Transportation Appropriations Heading to House Floor

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The House Appropriations Committee marked up the Transportation and Housing & Urban Development appropriations bill, which passed by voice vote. The bill’s overall total of $51.6 billion in discretionary spending would be $3.9 billion less than fiscal 2012 and $1.9 billion less than the president’s request, however due to the current economic climate the cuts are not too bad. Overall, the House was kind to transportation programs, maintaining investment for highways and making minor increases for the FAA and Amtrak. One of the bigger cuts in the House bill is the zeroing out of the discretionary TIGER program, which provides grants for infrastructure projects that have national or regional significance.

The full spending breakdown can be seen here:

  • Highways – Provides $39.1 billion from the Highway Trust Fund to be spent, the same level as last year and $2.7 billion below the President’s request.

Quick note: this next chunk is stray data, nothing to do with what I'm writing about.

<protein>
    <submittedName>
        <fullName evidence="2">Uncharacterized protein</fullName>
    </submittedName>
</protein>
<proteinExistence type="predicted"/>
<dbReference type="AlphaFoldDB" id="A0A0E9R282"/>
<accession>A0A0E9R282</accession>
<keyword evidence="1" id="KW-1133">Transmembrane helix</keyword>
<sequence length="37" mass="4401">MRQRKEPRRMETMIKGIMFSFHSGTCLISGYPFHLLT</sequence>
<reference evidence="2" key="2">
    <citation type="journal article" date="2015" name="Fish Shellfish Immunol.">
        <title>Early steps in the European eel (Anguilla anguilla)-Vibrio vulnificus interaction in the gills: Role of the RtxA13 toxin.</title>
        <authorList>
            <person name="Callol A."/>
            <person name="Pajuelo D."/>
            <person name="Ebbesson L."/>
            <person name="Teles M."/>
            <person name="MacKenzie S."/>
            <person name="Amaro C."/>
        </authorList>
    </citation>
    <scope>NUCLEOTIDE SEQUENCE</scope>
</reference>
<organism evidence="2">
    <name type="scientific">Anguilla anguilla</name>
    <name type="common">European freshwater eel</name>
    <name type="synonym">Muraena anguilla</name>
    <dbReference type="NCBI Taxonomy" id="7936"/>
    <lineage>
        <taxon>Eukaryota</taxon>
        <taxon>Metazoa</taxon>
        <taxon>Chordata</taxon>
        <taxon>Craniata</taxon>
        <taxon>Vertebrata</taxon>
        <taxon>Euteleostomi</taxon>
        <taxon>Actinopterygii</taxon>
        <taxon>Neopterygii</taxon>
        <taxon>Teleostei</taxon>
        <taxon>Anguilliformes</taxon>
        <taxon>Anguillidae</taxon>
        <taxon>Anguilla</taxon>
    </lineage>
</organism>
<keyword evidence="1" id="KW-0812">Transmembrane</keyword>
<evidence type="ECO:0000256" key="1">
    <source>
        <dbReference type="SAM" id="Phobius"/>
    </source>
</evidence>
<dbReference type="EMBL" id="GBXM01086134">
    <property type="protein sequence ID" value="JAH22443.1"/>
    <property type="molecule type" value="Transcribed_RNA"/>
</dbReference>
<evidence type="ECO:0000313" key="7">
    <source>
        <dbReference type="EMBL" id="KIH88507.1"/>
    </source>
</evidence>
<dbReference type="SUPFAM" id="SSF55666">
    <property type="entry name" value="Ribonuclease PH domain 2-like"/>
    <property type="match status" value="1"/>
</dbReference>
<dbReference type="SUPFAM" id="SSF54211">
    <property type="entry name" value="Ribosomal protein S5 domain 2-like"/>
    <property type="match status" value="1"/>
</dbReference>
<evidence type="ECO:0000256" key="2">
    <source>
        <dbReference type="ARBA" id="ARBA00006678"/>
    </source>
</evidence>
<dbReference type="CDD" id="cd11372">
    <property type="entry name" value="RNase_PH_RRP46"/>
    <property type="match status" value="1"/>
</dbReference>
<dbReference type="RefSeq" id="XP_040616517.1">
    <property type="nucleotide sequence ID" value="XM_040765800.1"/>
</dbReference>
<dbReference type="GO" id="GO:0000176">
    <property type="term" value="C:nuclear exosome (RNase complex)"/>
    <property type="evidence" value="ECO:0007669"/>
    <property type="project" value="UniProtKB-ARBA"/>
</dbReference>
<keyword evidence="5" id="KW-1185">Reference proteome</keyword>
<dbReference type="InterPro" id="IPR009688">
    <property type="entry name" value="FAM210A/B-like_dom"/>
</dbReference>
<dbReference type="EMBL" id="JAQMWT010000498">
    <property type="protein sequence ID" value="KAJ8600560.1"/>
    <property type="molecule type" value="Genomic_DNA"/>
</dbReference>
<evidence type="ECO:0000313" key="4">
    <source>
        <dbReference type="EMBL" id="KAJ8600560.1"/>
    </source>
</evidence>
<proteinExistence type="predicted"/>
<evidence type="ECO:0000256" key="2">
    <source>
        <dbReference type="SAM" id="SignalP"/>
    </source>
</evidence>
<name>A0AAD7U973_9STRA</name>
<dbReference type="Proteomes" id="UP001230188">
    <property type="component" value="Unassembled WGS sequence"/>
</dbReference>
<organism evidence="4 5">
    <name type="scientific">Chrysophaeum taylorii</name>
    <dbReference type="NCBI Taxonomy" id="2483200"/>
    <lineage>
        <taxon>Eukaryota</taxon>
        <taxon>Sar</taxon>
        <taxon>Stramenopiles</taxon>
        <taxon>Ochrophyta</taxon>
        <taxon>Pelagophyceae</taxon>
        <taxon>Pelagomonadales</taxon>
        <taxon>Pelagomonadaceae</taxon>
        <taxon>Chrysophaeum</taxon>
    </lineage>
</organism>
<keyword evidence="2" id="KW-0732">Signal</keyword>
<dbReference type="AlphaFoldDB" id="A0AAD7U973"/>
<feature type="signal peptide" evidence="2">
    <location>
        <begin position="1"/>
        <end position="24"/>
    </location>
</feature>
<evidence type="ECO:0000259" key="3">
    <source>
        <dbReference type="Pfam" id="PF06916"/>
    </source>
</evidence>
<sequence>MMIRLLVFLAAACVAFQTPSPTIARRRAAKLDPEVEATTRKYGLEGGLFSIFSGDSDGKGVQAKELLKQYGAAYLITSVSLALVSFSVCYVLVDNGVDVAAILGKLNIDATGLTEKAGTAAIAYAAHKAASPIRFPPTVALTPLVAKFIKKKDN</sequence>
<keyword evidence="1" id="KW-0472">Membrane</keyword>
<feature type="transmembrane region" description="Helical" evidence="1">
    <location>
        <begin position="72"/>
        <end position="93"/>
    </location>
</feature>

• Air – The FAA would receive $12.6 billion, $91 million above last year’s level. The bill also provides nearly $1 billion for NextGen and rejects the Administration’s proposal for new aviation fees.
  • Rail – The Federal Railroad Administration is funded with $2 billion, which is $384 million above last year’s level and $716 million below the President’s request. This funding includes $1.8 billion for Amtrak, to be primarily used for capital improvements.
  • Transit – The Federal Transit Administration would receive $2 billion, which is $181 million below last year’s level and $546 million below the President’s request. The bill would also provide $1.8 billion for the “New Starts” program.
  • Maritime – The bill includes $338 million for the Maritime Administration, a decline of $12 million from last year and $7 million below the President’s request.
  • Safety – The bill includes $776 million for the National Highway Traffic Safety Administration, a decrease of $23.8 million from last year; $551 million for the Federal Motor Carrier Safety Administration, a decrease of $2.6 million from last year; and $177 million for the Pipeline and Hazardous Safety Administration, an increase of $4 million from last year.


The bill will likely be considered on the House floor next week, but knowing Congress things could change!

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